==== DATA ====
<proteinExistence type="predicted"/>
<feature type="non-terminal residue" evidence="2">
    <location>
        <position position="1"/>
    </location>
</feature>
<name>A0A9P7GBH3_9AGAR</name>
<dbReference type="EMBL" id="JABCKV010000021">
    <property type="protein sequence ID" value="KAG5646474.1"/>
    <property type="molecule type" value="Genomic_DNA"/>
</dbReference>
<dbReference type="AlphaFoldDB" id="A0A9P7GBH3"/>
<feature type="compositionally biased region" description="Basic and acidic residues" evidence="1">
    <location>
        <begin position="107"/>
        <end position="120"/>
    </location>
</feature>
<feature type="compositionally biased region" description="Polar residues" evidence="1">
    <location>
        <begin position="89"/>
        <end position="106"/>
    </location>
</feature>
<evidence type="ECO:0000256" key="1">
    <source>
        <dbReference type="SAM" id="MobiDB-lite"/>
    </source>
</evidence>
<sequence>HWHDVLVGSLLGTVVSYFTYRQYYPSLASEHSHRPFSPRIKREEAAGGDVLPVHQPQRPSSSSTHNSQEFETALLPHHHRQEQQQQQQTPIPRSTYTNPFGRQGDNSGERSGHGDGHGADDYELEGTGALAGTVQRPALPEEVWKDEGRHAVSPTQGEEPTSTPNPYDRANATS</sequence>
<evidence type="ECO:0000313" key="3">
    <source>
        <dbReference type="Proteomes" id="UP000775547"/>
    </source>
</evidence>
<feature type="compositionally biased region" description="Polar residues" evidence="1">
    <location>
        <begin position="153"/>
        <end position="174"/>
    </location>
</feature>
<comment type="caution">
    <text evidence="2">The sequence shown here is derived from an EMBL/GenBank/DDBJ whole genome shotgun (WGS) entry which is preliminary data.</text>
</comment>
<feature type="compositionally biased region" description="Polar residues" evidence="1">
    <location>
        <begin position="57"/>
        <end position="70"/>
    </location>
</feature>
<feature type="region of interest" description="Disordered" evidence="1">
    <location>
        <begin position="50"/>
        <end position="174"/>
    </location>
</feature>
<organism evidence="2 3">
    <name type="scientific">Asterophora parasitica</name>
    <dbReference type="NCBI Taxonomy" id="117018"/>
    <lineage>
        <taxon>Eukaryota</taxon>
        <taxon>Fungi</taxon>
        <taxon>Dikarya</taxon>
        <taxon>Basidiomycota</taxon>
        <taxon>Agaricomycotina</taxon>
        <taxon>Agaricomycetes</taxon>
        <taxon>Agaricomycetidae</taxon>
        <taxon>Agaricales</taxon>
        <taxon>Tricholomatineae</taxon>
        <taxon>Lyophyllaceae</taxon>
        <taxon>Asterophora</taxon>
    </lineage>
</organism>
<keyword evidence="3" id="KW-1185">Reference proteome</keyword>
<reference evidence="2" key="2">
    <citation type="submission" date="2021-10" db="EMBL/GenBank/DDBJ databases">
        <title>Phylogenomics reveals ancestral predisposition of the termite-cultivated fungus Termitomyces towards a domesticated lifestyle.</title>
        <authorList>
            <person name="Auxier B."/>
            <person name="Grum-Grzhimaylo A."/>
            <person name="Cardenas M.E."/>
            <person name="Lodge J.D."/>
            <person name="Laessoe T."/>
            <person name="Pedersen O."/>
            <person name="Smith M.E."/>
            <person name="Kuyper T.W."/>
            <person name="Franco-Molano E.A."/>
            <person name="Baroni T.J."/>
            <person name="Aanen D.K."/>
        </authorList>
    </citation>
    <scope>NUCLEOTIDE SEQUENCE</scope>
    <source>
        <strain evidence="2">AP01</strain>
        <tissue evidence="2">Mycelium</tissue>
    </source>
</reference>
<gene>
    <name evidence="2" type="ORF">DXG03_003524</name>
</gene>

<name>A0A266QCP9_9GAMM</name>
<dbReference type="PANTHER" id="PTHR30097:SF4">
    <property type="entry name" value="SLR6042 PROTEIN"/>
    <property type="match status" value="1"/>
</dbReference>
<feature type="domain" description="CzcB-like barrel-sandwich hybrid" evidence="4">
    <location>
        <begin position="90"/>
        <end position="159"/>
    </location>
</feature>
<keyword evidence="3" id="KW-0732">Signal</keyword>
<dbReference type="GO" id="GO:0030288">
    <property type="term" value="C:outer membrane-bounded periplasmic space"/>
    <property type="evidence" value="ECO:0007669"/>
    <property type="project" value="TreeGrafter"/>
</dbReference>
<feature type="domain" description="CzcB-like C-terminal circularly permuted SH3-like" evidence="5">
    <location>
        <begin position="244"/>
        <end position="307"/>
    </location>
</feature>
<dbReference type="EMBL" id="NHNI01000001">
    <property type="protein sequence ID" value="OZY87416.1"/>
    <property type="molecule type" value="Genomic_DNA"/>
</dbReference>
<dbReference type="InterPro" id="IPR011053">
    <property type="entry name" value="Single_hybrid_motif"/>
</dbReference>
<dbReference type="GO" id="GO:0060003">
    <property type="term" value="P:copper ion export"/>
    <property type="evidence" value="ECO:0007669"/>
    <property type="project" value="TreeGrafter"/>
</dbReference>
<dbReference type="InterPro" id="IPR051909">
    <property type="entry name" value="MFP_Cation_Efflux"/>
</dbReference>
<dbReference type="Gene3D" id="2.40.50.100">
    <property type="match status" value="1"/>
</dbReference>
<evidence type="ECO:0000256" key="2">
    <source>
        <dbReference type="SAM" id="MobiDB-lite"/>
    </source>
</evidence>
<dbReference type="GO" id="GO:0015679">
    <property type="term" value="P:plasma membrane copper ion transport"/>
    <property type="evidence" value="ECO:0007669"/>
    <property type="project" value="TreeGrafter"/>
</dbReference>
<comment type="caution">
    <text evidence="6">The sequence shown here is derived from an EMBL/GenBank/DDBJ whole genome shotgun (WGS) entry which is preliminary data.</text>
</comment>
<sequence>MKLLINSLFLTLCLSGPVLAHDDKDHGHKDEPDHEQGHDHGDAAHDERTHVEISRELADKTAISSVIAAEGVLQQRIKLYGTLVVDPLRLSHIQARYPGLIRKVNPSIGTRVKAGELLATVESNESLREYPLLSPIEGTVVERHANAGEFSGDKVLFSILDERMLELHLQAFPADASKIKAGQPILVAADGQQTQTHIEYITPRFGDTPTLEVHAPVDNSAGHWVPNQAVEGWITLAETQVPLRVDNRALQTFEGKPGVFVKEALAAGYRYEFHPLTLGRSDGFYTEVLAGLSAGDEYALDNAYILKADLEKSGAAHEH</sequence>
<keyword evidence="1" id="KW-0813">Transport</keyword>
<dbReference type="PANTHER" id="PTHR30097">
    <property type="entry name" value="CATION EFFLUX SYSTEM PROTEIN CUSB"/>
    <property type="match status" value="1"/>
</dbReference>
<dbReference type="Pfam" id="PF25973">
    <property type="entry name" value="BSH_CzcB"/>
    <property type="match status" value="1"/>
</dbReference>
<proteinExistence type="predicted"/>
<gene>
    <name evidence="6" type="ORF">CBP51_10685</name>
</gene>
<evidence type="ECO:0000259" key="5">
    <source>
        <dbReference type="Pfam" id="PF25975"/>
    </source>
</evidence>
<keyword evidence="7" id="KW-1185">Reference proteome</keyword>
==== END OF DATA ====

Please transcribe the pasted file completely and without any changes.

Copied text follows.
<proteinExistence type="predicted"/>
<feature type="non-terminal residue" evidence="2">
    <location>
        <position position="1"/>
    </location>
</feature>
<name>A0A9P7GBH3_9AGAR</name>
<dbReference type="EMBL" id="JABCKV010000021">
    <property type="protein sequence ID" value="KAG5646474.1"/>
    <property type="molecule type" value="Genomic_DNA"/>
</dbReference>
<dbReference type="AlphaFoldDB" id="A0A9P7GBH3"/>
<feature type="compositionally biased region" description="Basic and acidic residues" evidence="1">
    <location>
        <begin position="107"/>
        <end position="120"/>
    </location>
</feature>
<feature type="compositionally biased region" description="Polar residues" evidence="1">
    <location>
        <begin position="89"/>
        <end position="106"/>
    </location>
</feature>
<evidence type="ECO:0000256" key="1">
    <source>
        <dbReference type="SAM" id="MobiDB-lite"/>
    </source>
</evidence>
<sequence>HWHDVLVGSLLGTVVSYFTYRQYYPSLASEHSHRPFSPRIKREEAAGGDVLPVHQPQRPSSSSTHNSQEFETALLPHHHRQEQQQQQQTPIPRSTYTNPFGRQGDNSGERSGHGDGHGADDYELEGTGALAGTVQRPALPEEVWKDEGRHAVSPTQGEEPTSTPNPYDRANATS</sequence>
<evidence type="ECO:0000313" key="3">
    <source>
        <dbReference type="Proteomes" id="UP000775547"/>
    </source>
</evidence>
<feature type="compositionally biased region" description="Polar residues" evidence="1">
    <location>
        <begin position="153"/>
        <end position="174"/>
    </location>
</feature>
<comment type="caution">
    <text evidence="2">The sequence shown here is derived from an EMBL/GenBank/DDBJ whole genome shotgun (WGS) entry which is preliminary data.</text>
</comment>
<feature type="compositionally biased region" description="Polar residues" evidence="1">
    <location>
        <begin position="57"/>
        <end position="70"/>
    </location>
</feature>
<feature type="region of interest" description="Disordered" evidence="1">
    <location>
        <begin position="50"/>
        <end position="174"/>
    </location>
</feature>
<organism evidence="2 3">
    <name type="scientific">Asterophora parasitica</name>
    <dbReference type="NCBI Taxonomy" id="117018"/>
    <lineage>
        <taxon>Eukaryota</taxon>
        <taxon>Fungi</taxon>
        <taxon>Dikarya</taxon>
        <taxon>Basidiomycota</taxon>
        <taxon>Agaricomycotina</taxon>
        <taxon>Agaricomycetes</taxon>
        <taxon>Agaricomycetidae</taxon>
        <taxon>Agaricales</taxon>
        <taxon>Tricholomatineae</taxon>
        <taxon>Lyophyllaceae</taxon>
        <taxon>Asterophora</taxon>
    </lineage>
</organism>
<keyword evidence="3" id="KW-1185">Reference proteome</keyword>
<reference evidence="2" key="2">
    <citation type="submission" date="2021-10" db="EMBL/GenBank/DDBJ databases">
        <title>Phylogenomics reveals ancestral predisposition of the termite-cultivated fungus Termitomyces towards a domesticated lifestyle.</title>
        <authorList>
            <person name="Auxier B."/>
            <person name="Grum-Grzhimaylo A."/>
            <person name="Cardenas M.E."/>
            <person name="Lodge J.D."/>
            <person name="Laessoe T."/>
            <person name="Pedersen O."/>
            <person name="Smith M.E."/>
            <person name="Kuyper T.W."/>
            <person name="Franco-Molano E.A."/>
            <person name="Baroni T.J."/>
            <person name="Aanen D.K."/>
        </authorList>
    </citation>
    <scope>NUCLEOTIDE SEQUENCE</scope>
    <source>
        <strain evidence="2">AP01</strain>
        <tissue evidence="2">Mycelium</tissue>
    </source>
</reference>
<gene>
    <name evidence="2" type="ORF">DXG03_003524</name>
</gene>

<name>A0A266QCP9_9GAMM</name>
<dbReference type="PANTHER" id="PTHR30097:SF4">
    <property type="entry name" value="SLR6042 PROTEIN"/>
    <property type="match status" value="1"/>
</dbReference>
<feature type="domain" description="CzcB-like barrel-sandwich hybrid" evidence="4">
    <location>
        <begin position="90"/>
        <end position="159"/>
    </location>
</feature>
<keyword evidence="3" id="KW-0732">Signal</keyword>
<dbReference type="GO" id="GO:0030288">
    <property type="term" value="C:outer membrane-bounded periplasmic space"/>
    <property type="evidence" value="ECO:0007669"/>
    <property type="project" value="TreeGrafter"/>
</dbReference>
<feature type="domain" description="CzcB-like C-terminal circularly permuted SH3-like" evidence="5">
    <location>
        <begin position="244"/>
        <end position="307"/>
    </location>
</feature>
<dbReference type="EMBL" id="NHNI01000001">
    <property type="protein sequence ID" value="OZY87416.1"/>
    <property type="molecule type" value="Genomic_DNA"/>
</dbReference>
<dbReference type="InterPro" id="IPR011053">
    <property type="entry name" value="Single_hybrid_motif"/>
</dbReference>
<dbReference type="GO" id="GO:0060003">
    <property type="term" value="P:copper ion export"/>
    <property type="evidence" value="ECO:0007669"/>
    <property type="project" value="TreeGrafter"/>
</dbReference>
<dbReference type="InterPro" id="IPR051909">
    <property type="entry name" value="MFP_Cation_Efflux"/>
</dbReference>
<dbReference type="Gene3D" id="2.40.50.100">
    <property type="match status" value="1"/>
</dbReference>
<evidence type="ECO:0000256" key="2">
    <source>
        <dbReference type="SAM" id="MobiDB-lite"/>
    </source>
</evidence>
<dbReference type="GO" id="GO:0015679">
    <property type="term" value="P:plasma membrane copper ion transport"/>
    <property type="evidence" value="ECO:0007669"/>
    <property type="project" value="TreeGrafter"/>
</dbReference>
<comment type="caution">
    <text evidence="6">The sequence shown here is derived from an EMBL/GenBank/DDBJ whole genome shotgun (WGS) entry which is preliminary data.</text>
</comment>
<sequence>MKLLINSLFLTLCLSGPVLAHDDKDHGHKDEPDHEQGHDHGDAAHDERTHVEISRELADKTAISSVIAAEGVLQQRIKLYGTLVVDPLRLSHIQARYPGLIRKVNPSIGTRVKAGELLATVESNESLREYPLLSPIEGTVVERHANAGEFSGDKVLFSILDERMLELHLQAFPADASKIKAGQPILVAADGQQTQTHIEYITPRFGDTPTLEVHAPVDNSAGHWVPNQAVEGWITLAETQVPLRVDNRALQTFEGKPGVFVKEALAAGYRYEFHPLTLGRSDGFYTEVLAGLSAGDEYALDNAYILKADLEKSGAAHEH</sequence>
<keyword evidence="1" id="KW-0813">Transport</keyword>
<dbReference type="PANTHER" id="PTHR30097">
    <property type="entry name" value="CATION EFFLUX SYSTEM PROTEIN CUSB"/>
    <property type="match status" value="1"/>
</dbReference>
<dbReference type="Pfam" id="PF25973">
    <property type="entry name" value="BSH_CzcB"/>
    <property type="match status" value="1"/>
</dbReference>
<proteinExistence type="predicted"/>
<gene>
    <name evidence="6" type="ORF">CBP51_10685</name>
</gene>
<evidence type="ECO:0000259" key="5">
    <source>
        <dbReference type="Pfam" id="PF25975"/>
    </source>
</evidence>
<keyword evidence="7" id="KW-1185">Reference proteome</keyword>